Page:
If someone claims to have an easy solution for all your CMMC-related problems, they are most likely trying to deceive you. The CMMC is a complex initiative by the US Department of Defense with multiple components, and it will take a long time to implement completely. However, there are some essential areas that you should prioritize to ensure compliance with current regulations. Additionally, there are strategic measures you can take across your organization to prepare for the more stringent cybersecurity standards outlined in the CMMC 2.0 framework.
The DFARS Interim Rule
To address the delayed implementation of new requirements under CMMC 2.0, the Defense Federal Acquisition Regulation Supplement (DFARS) Interim Rule was established.
This rule immediately implements the DoD Assessment Methodology to evaluate a contractor's compliance with existing cybersecurity requirements.
As per DFARS Case 2019-D041, effective November 30, 2020, all DoD prime contractors and over 300,000 DIB supply chain members must conduct a basic self-assessment of their current cybersecurity posture and record their findings in the Supplier Performance Risk System (SPRS) located at https://www.sprs.csd.disa.mil/.
To help you better understand the DFARS Interim Rule requirements, you must familiarize your organization with these critical components:
- Self-assessment: The self-assessment requires organizations to review their implementation of 110 cybersecurity controls outlined in the NIST SP 800-171, using the updated NIST (SP) 800-171 DoD Assessment Methodology.
- Scoring methodology: The scoring process starts with a score of 110 for each NIST (SP) 800-171 control that the organization should implement. Weighted points are subtracted for every control not implemented. The value of each deduction ranges from one to five, depending on the control's significance. Partially implemented controls do not receive any credit, except for multifactor authentication and FIPS-validated encryption.
- Submission of the score: To be eligible for new contracts or contract renewals, you need to submit your self-assessment score to the Supplier Performance Risk System (SPRS) database within 30 days of completing the assessment.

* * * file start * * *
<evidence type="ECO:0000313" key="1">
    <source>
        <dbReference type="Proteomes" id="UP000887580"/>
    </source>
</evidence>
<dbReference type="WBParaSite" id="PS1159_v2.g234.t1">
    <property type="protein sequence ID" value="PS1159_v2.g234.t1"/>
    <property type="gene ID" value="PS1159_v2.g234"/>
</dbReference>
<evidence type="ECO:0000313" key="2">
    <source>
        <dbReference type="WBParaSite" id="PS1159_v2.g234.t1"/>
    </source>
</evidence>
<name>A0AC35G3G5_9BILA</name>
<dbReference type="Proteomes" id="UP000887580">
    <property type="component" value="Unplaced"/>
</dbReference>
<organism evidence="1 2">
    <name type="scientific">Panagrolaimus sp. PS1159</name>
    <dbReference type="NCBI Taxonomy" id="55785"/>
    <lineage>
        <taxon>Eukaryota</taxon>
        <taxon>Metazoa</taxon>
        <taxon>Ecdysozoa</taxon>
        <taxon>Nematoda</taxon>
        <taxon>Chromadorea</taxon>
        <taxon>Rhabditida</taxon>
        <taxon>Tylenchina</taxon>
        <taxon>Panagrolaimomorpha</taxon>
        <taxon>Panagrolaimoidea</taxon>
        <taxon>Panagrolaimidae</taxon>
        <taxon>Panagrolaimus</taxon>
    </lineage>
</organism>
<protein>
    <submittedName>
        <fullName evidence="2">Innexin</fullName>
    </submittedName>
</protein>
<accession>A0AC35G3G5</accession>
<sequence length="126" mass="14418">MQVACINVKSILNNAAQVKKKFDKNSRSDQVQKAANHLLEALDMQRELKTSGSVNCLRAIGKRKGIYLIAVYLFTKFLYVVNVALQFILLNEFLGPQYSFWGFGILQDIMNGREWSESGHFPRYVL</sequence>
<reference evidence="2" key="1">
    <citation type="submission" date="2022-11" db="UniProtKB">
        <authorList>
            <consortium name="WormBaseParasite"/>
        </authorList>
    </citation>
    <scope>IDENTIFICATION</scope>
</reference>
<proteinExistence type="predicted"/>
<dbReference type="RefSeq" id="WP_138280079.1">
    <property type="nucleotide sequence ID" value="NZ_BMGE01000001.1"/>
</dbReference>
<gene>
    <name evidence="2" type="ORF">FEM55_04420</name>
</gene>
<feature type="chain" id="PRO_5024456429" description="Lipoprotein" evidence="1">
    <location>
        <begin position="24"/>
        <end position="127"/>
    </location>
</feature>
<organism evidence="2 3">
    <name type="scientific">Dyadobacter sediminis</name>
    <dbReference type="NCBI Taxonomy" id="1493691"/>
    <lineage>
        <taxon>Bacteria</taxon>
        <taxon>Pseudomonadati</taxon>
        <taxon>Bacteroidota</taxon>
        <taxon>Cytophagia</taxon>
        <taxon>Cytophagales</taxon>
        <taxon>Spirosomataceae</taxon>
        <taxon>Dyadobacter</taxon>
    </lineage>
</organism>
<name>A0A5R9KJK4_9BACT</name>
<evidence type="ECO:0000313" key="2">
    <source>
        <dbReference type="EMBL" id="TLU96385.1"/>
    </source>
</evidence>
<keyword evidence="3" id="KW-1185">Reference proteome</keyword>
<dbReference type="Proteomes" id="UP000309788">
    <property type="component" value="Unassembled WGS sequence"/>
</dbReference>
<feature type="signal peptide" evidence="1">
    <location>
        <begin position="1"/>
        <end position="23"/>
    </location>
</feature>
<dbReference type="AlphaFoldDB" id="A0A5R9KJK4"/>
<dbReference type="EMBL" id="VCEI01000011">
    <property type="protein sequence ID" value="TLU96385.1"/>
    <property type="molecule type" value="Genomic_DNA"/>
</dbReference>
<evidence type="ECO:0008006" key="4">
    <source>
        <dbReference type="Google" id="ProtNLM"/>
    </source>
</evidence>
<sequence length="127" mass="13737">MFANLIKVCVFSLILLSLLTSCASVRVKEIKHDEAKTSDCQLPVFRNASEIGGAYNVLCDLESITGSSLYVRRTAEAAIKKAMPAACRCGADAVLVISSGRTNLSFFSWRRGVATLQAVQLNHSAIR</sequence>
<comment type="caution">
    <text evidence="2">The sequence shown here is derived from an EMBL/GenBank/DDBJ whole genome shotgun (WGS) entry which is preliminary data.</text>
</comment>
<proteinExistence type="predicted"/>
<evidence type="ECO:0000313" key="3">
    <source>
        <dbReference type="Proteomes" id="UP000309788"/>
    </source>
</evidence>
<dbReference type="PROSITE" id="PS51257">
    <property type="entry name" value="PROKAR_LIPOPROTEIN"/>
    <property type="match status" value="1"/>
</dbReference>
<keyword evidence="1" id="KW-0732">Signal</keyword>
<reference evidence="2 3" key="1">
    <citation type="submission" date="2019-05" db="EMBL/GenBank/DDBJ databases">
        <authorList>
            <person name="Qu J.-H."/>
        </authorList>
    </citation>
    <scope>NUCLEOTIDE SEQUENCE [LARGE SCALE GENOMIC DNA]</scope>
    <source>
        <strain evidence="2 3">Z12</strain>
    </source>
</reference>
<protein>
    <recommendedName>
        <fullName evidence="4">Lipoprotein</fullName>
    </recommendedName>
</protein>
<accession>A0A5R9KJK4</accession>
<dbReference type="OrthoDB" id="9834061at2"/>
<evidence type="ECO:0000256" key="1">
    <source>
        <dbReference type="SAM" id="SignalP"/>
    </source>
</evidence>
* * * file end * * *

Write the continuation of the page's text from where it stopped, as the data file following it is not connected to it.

- System Security Plan (SSP): The System Security Plan (SSP) is a mandatory document that includes comprehensive information on implemented NIST 800-171 controls, including operational procedures, organizational policies, and technical components.
- Plan of Action and Milestones (POA&M): If you have not fully implemented a control, you must include a Plan of Action and Milestones (POA&M) document as an attachment, outlining how you intend to resolve the deficiencies and when you expect to complete the implementation. You can update your score once you have addressed and remedied any previously deficient controls.
To be considered for new federal or defense contracts, contractors must meet the standards outlined in the Interim Rule.
Immediate Steps to Take
It is recommended that your organization conducts a comprehensive and precise self-assessment to determine your cybersecurity posture score and ensure the adequate protection of your information assets. This is the initial step in preparing for the new CMMC framework's enhanced cybersecurity requirements and certification process. To avoid missing out on new contracts or renewal opportunities, it is essential to begin preparing and implementing the necessary security controls and policies immediately.
- Establish a Systems Security Plan (SSP): Creating an SSP can assist you in charting your network and information assets (including hardware and software) and serve as the starting point for determining the number of controls (out of a total of 110) that your business has currently implemented.
- Assess how you deal with controlled unclassified information (CUI): Pose inquiries to yourself regarding how your business handles CUI, such as who has access to it, where it is stored, how it is shared, and so on.
- Conduct a DoD self-assessment: You can use a tool to perform a self-assessment and receive a score based on the NIST (SP) 800-171 DoD Assessment Methodology.
- Build a POA&M document: In this document, detail all the measures you plan to implement to address the shortcomings that prevented you from achieving a perfect score of 110, including the projected timeline for completion.
- Upload the self-assessment score: Remember to submit the outcomes of the self-assessment to the government SPRS database within 30 days of its completion.
- Document everything: This step is mandatory. Make certain to record every critical element of your progress, including preparation, self-assessment, and remediation.
The CMMC regulatory framework contains comprehensive and intricate cybersecurity policies, controls, and standards, which can make it challenging and intimidating to comprehend your responsibilities and determine where to begin.
Teaming up with an expert can alleviate the stress and save time throughout the entire process. As an IT service provider, we possess the specialized tools and cybersecurity knowledge required to assist you in preparing for and executing the necessary cybersecurity controls to fulfill and authenticate compliance with the DFARS Interim Rule and new CMMC 2.0 requirements.